Re: Outlook & the Euro

From: Alain LaBont\i\ (
Date: Fri Jun 19 1998 - 18:52:34 EDT

A 08:39 98-06-19 -0700, Chris Wendt a écrit :
>Microsoft is not expecting that the ISO-8859-1 to -10 definitions will
>change to include the Euro.
>Current Microsoft mail clients label outgoing mail messages as iso-8859-1
>when sending the Latin 1 charset and are making no exceptions if user
>entered characters in the 0x80 to 0x9F range of the Windows-1252 charset.
>There is of course no guarantee that messages containing characters outside
>the iso-8859-1 range are rendered correctly at the recipient's machine.
>Our Web authoring tools will label "Windows-1252" in these cases.
>Our future mail client products will assign the label "us-ascii",
>"iso-8859-1" or "Windows-1252" depending on the existence of Windows-1252
>characters 0x80 to 0x9f or Latin 1 characters 0xa0 to 0xff in the input
>Microsoft has requested registration of "Windows-1252" with IANA a while ago
>and has updated all Windows-125x charsets to include code points for the
>-----Original Message-----
>From: <Brendan_Murray/DUB/>
>To: Unicode List <>
>Date: Thursday, June 18, 1998 9:54 AM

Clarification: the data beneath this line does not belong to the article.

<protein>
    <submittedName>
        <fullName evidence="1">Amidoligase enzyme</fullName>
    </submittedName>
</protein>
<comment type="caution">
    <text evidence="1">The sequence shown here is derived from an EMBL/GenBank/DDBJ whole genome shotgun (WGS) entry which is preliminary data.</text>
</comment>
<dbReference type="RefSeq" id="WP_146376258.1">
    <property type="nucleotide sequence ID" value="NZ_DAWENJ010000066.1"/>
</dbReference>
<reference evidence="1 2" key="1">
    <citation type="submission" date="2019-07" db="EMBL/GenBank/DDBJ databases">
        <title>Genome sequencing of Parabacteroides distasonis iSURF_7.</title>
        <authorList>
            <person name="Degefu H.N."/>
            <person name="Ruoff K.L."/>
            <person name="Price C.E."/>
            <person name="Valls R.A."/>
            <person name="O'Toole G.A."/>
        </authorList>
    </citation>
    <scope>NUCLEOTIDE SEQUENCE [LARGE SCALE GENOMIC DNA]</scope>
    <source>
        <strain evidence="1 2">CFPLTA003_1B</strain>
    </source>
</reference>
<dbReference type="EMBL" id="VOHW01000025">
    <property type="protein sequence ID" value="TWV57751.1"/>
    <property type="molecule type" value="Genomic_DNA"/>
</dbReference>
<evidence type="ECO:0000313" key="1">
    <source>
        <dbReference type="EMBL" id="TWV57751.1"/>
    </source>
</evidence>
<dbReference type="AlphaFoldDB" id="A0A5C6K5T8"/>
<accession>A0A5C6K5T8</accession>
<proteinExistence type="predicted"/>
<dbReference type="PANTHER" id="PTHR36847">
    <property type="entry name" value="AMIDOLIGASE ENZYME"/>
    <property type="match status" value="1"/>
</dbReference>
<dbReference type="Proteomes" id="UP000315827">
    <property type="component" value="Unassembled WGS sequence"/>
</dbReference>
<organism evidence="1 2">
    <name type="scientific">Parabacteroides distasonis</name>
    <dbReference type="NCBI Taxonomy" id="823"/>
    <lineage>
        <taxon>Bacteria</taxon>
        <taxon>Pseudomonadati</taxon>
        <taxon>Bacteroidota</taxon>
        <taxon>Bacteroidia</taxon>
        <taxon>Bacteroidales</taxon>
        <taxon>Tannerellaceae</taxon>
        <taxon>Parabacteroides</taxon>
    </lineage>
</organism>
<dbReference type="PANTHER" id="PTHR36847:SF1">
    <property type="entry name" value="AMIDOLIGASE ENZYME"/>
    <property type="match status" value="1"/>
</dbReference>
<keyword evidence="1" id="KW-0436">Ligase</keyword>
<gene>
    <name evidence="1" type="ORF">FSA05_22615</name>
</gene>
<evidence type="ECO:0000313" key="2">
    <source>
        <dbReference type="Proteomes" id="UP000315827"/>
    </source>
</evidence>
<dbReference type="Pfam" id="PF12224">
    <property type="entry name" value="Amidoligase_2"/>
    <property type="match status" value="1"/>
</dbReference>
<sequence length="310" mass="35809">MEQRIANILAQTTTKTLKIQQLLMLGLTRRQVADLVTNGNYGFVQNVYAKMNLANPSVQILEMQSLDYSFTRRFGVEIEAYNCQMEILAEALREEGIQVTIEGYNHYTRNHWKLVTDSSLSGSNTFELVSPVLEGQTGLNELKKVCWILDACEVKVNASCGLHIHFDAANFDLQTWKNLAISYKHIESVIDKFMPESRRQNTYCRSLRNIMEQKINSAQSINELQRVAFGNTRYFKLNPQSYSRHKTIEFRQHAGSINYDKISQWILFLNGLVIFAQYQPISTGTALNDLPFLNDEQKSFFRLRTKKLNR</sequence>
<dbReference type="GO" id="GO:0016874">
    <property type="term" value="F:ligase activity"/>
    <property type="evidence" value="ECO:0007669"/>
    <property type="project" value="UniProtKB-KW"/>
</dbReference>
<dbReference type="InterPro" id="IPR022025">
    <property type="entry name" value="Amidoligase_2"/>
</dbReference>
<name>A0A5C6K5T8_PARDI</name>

>Subject: Outlook & the Euro
>>It appears that Outlook Express and Outlook 98 send data containing the
>>Euro at 0x80, the Windows codepage assignment, but mark the data as being
>>8859-x. Are there any plans to fix this, or does MS expect the reassignment
>>of characters in the C1 range to graphics?
>>If the latter, can we expect a proposal to this effect to be sent for

[Alain] :
It would be nice if for email, in order to communicate with standard 8-bit
environments, there be also an *option* so that translation from and to
Latin-9 (ISO/IEC 8859-15) be done by Microsoft products.

This would allow communicating in a standard way in the 8-bit realm outside
of Windows environments. Otherwise there is indeed a character loss in
other environments, and the characters lost are less useful than those in
the C1 space used by 1252, which is, btw, a nice and avant-gardiste
character set since the very time it was available (but it remains private,
with interchange problems for the external word -- other private
environments also take advantage, in general, of standard interchange).

What I suggest is not a revolution, just a sensible option for those who
wish so (and it should perhaps be a default in French, Finnish and
euro-currency aware 8-bit environments which are concerned all the time).

Alain LaBonté

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